There is an unpleasant experience that can happen to moms who are nursing while pregnant, or tandem nursing both an infant and a toddler. This feeling is known as breastfeeding agitation, and its a heavily discussed topic on all the parenting message boards. But what is breastfeeding agitation exactly, and how can you prevent it?

Breastfeeding aggitation has been described as a grating, creepy crawly, or overwhelmingly intolerable annoyance while breastfeeding according to La Leche League International. There are moms who feel an overpowering urge to immediately stop nursing, and others who are so are so uncomfortable that they become angry at their children, typically the older child in a tandem situation, for wanting to nurse.

La Leche League suggested that breastfeeding agitation, also referred to as nursing aversion, can be associated with our primal instincts as mammals. Maternal aggression when it is time to wean is common in the animal world. Because nursing while pregnant often triggers breastfeeding agitation, it is believed that the pregnancy may cause the body think that it is time to wean.

Nursing moms may also start to feel an aversion to breastfeeding after having a new baby. Sometimes it is because their toddlers who had been typically nursing only a few times per day, become reattached to the breast once their mother has an abundant milk supply again. According to Baby Center, some toddlers may even refuse solid foods because they are nursing so often.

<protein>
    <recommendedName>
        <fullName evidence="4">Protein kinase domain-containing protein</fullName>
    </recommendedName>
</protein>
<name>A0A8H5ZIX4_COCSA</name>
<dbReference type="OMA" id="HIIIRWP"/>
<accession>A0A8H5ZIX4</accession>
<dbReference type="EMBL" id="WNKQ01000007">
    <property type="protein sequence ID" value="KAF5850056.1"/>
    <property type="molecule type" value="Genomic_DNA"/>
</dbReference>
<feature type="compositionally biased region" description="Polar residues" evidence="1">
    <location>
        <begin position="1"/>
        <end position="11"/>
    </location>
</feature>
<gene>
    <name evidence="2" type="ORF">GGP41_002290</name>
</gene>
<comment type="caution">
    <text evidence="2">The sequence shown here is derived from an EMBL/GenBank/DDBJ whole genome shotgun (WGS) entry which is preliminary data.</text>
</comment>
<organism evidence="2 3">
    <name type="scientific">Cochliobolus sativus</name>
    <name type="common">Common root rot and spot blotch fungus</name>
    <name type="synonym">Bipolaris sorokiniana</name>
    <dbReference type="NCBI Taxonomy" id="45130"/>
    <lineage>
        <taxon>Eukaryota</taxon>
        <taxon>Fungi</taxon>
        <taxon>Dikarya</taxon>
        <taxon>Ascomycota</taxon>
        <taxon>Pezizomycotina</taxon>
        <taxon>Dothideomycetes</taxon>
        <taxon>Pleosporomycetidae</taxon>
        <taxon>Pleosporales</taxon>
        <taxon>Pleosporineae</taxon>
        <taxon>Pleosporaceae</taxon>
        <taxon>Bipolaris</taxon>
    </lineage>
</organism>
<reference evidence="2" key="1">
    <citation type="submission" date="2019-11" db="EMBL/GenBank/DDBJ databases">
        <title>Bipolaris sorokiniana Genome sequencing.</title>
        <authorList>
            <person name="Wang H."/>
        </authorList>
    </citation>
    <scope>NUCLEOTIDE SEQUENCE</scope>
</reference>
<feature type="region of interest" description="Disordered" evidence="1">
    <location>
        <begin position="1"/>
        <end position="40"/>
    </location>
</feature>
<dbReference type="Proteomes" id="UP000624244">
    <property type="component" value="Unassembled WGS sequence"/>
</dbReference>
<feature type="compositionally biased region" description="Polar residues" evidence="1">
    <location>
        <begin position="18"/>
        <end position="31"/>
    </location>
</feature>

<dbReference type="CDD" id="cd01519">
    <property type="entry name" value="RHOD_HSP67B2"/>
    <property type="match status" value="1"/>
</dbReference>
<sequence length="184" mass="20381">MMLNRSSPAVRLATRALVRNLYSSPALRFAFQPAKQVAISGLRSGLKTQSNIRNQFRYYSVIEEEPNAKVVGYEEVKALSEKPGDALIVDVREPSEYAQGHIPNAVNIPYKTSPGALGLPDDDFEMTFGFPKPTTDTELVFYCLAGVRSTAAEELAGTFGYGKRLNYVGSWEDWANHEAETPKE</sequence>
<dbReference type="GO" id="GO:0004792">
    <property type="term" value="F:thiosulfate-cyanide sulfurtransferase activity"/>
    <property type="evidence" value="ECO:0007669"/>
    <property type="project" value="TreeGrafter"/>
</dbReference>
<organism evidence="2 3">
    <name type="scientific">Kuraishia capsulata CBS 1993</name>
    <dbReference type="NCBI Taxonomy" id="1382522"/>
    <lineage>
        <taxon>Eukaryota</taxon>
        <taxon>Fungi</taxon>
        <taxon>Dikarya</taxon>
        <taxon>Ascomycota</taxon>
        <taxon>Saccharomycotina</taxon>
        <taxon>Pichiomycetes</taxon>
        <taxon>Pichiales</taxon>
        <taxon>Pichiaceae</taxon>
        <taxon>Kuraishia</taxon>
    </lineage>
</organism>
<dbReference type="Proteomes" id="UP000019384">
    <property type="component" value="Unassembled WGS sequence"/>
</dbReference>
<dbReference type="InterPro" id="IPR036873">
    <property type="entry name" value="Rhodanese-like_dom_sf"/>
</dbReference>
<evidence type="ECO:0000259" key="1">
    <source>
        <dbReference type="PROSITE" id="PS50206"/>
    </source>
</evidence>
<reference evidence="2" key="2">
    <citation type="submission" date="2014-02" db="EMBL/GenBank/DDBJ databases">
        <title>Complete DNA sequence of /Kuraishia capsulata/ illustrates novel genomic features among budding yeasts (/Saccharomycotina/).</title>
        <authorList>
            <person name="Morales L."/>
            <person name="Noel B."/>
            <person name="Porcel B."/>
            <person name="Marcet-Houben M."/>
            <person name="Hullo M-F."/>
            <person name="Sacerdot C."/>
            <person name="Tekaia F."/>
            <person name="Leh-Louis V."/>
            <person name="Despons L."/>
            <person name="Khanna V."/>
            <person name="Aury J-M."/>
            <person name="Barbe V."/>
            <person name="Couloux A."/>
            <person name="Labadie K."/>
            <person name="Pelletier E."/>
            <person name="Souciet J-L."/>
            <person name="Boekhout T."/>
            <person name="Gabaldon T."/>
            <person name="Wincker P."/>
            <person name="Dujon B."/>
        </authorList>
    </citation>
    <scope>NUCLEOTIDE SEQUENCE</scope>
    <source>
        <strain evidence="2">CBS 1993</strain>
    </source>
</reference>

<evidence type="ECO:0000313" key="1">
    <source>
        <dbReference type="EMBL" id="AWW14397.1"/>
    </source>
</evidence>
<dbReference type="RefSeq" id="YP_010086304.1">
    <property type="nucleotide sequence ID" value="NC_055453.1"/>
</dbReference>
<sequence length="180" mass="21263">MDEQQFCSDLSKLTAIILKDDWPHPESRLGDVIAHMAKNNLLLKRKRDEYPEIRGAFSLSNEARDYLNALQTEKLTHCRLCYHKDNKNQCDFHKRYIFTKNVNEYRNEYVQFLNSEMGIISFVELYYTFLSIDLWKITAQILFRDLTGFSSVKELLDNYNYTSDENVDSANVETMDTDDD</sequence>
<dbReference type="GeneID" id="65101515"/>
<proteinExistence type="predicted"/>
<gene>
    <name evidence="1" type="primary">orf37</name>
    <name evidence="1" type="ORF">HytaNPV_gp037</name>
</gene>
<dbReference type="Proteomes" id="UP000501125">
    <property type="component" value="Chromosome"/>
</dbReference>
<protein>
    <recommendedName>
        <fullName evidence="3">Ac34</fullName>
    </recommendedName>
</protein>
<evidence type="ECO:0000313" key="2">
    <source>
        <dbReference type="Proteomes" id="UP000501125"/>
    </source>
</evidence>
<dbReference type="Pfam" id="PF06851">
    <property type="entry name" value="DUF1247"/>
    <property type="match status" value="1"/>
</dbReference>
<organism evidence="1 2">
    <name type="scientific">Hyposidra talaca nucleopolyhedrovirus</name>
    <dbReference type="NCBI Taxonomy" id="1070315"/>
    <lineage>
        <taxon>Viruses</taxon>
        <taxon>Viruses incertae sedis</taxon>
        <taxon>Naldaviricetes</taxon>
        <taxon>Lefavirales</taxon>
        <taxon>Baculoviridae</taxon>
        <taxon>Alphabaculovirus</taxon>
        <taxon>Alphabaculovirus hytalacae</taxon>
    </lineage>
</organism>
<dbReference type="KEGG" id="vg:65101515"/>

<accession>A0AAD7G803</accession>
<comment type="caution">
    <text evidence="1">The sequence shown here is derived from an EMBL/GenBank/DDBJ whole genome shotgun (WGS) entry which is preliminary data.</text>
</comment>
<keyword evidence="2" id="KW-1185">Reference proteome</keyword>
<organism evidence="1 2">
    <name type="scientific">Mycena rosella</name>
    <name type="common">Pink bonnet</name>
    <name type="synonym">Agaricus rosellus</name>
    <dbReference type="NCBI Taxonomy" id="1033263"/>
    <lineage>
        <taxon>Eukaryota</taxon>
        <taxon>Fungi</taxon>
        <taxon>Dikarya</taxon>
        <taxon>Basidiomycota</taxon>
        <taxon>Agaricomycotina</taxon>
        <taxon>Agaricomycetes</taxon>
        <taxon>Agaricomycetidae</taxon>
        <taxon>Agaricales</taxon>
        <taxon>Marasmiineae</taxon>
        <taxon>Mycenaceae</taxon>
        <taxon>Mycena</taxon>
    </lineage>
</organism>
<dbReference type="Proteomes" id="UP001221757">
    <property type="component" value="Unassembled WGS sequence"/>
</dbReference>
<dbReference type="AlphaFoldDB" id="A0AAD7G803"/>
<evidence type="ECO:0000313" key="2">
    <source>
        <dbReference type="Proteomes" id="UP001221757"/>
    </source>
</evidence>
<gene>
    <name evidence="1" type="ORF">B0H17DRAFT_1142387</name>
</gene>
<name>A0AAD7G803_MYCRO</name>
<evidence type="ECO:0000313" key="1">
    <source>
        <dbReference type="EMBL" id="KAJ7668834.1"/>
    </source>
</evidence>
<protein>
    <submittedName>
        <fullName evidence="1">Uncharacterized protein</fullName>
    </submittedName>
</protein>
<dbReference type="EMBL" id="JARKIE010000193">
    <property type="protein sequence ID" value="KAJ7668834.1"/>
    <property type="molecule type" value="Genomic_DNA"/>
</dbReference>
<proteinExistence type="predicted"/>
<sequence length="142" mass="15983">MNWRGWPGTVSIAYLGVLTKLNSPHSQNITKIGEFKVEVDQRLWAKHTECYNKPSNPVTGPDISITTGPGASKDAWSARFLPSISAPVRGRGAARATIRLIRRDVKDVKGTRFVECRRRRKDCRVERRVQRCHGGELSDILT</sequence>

It is imaginable that a mom may feel "all touched out" if she has a child or two consistently on the boob, every day, around the clock. But breastfeeding agitation goes beyond just needing a break. Mama's Milk No Chaser described her episodes of breastfeeding agitation as "repulsive." She felt "disconnected," and "isolated. Whereas Abby Theuring told Breastfeeding Basics that her episode with breastfeeding agitation made her recoil.

Although you may be feeling a primal instinct to wean, you do have the option to continue nursing if it is something you are committed to. Mama's Milk No Chaser recommended using social media, talking on the phone, or listening to music or audiobooks as a way to try to distract yourself from these negative emotions. You can also time your nursing sessions using an alarm so that an overly clingy toddler knows when to detach from the breast.

Finally, if distractions fail and you are still battling overwhelming and unbearable feelings while nursing, it is perfectly OK to begin the weaning process. Theurig noted that breastfeeding is a two-way street. You have to take your feelings into consideration as much as your child's.